I’m sure you have heard the old tale about Iowa’s bountiful cornfields — about closing your eyes in the summer, listening carefully at night and being able to hear the corn grow.
Here’s different image to ponder:
If you open your eyes and look around carefully, I think you can see our state changing right in front of us.
And I’m pretty certain we are not going to like where we end up.
Through the years, Iowa has been the geographic and sociological equivalent of Baby Bear’s porridge.
We have not been a state that is as well off economically as some states, but we have been better off than other states.
Iowa has not been as extreme politically. We have not been as liberal as some states on the East and West coasts, nor as liberal as neighboring Illinois and Minnesota have been. On the other hand, we have not been as conservative as some places, such as states in the South or our neighbors in Missouri, Nebraska and Kansas.
Instead, we have been parked somewhere in the middle. Like the Three Bears’ bowls of porridge, Iowa has been neither too hot, nor too cold. We have been just right, it would seem.
These days, I am not sure that is still the case. And the implications for Iowa are worrisome.
While Iowa never had soaring mountain vistas to lure visitors, to attract new residents and hold onto our existing residents, we have capitalized on what we did have. We made the most of our clean air, our low crime rate and the quality-of-life factors that are important when families look for a place to live, work and raise their children.
For many years, an important asset that many other states looked at longingly in Iowa were our schools — our excellent K-12 districts, our top-quality state universities and our network of community colleges.
Our ancestors made this commitment to education excellence, both philosophically and financially, because they understood providing the best education possible was the foundation for ensuring that their children and their children’s children would thrive.
Savvy business leaders understood the importance of this, too. They knew those excellent schools, the state’s natural resources, the work ethic of Iowans, and Iowa’s reputation for sound, effective government all contributed to a business climate where companies could grow and thrive.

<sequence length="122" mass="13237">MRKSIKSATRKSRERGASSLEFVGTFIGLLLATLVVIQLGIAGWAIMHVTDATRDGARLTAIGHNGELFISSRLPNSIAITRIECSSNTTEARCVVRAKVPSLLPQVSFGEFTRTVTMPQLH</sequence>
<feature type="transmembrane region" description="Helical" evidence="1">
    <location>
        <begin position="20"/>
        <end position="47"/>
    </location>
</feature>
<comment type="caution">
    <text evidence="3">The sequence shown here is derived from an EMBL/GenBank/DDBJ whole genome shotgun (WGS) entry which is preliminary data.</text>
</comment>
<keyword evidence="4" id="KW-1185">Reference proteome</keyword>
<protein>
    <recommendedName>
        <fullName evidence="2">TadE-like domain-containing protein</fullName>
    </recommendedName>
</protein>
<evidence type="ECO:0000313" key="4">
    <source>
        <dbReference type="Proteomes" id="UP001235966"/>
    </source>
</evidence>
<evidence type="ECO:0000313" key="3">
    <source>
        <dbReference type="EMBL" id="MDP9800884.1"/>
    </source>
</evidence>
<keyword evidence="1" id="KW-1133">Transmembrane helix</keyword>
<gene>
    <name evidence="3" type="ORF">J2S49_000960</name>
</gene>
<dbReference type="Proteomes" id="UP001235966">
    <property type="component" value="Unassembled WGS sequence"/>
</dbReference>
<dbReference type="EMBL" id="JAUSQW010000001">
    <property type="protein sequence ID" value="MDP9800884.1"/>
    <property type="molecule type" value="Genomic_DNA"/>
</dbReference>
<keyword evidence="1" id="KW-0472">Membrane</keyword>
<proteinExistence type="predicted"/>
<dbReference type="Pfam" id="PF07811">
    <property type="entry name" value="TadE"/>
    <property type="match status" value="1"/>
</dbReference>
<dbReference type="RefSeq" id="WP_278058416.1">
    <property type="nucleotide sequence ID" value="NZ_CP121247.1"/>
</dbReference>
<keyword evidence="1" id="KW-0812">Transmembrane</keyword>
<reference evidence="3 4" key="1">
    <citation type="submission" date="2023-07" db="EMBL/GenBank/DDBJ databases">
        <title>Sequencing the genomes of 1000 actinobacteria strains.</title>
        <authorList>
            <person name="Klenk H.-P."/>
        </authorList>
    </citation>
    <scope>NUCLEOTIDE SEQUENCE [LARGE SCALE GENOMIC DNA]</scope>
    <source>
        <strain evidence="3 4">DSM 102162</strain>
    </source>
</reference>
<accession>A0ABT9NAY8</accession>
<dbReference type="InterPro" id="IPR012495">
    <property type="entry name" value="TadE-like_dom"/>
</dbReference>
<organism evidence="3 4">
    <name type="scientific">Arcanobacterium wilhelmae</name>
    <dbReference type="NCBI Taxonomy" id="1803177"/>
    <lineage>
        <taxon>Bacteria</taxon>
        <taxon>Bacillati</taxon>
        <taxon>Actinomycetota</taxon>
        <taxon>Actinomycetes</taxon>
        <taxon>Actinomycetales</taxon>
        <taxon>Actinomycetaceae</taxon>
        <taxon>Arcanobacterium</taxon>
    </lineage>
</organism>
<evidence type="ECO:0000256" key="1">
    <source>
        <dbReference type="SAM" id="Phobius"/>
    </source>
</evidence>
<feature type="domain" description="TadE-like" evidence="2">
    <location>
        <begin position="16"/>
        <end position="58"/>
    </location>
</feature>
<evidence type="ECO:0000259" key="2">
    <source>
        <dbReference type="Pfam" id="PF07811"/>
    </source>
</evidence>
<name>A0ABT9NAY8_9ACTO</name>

But it certainly seems as if fundamental aspects of Iowa life are changing — and not necessarily for the better.
Regardless of whether you are a Democrat, a Republican or an independent, most of us prefer a middle-of-the-road approach to government instead of having one party or the other trying to lead the state from the extremes.
Back when Robert Ray was governor and when people like Robert Rigler of New Hampton and Arthur Neu of Carroll were leaders in the Legislature, our state’s political leaders worked to build consensus.
They did not do that by working in secret. They did not bring controversial proposals to a vote with only perfunctory debate, with only a few days for public comment, and with little time for experts outside of government to analyze the implications of a bill.
But last year, significant changes were made in a matter of days in Iowa’s decades-old system of collective bargaining by government employees — a system established two generations ago after careful consideration by lawmakers over a period of months, not days.
Last week, plans for a big state income tax cut were hashed out behind closed doors. Then the package was pushed through the House and the Senate without the normal committee hearings or opportunity for the public to offer feedback.
There was little time for Iowans to ask questions — to ask what the $2 billion reduction in state revenue over the next six years will mean for our public schools, for tuition at our state universities and community colleges, for the operation and maintenance of our state parks, for inspection and investigation of conditions in nursing homes, for law enforcement, and for health care for poor Iowans and the disabled.
There was little time for Iowans to ask why lawmakers never studied the effectiveness and sustainability of the tax credits and other government incentives that go to some businesses but not others — creating a phenomenon known as picking winners and losers.
With state university tuition already rising faster than the rate of inflation, there was little time for Iowans to ask how officials are not guaranteeing that Iowa’s “brain drain” will accelerate as new graduates leave for other states where incomes are higher.
That is why it is disappointing we settle for this condensed approach to governing instead of having thoughtful discussion of the important issues that will shape the kind of state we will leave for the next generation of Iowans.
It’s time we start thinking about this.
by Randy Evans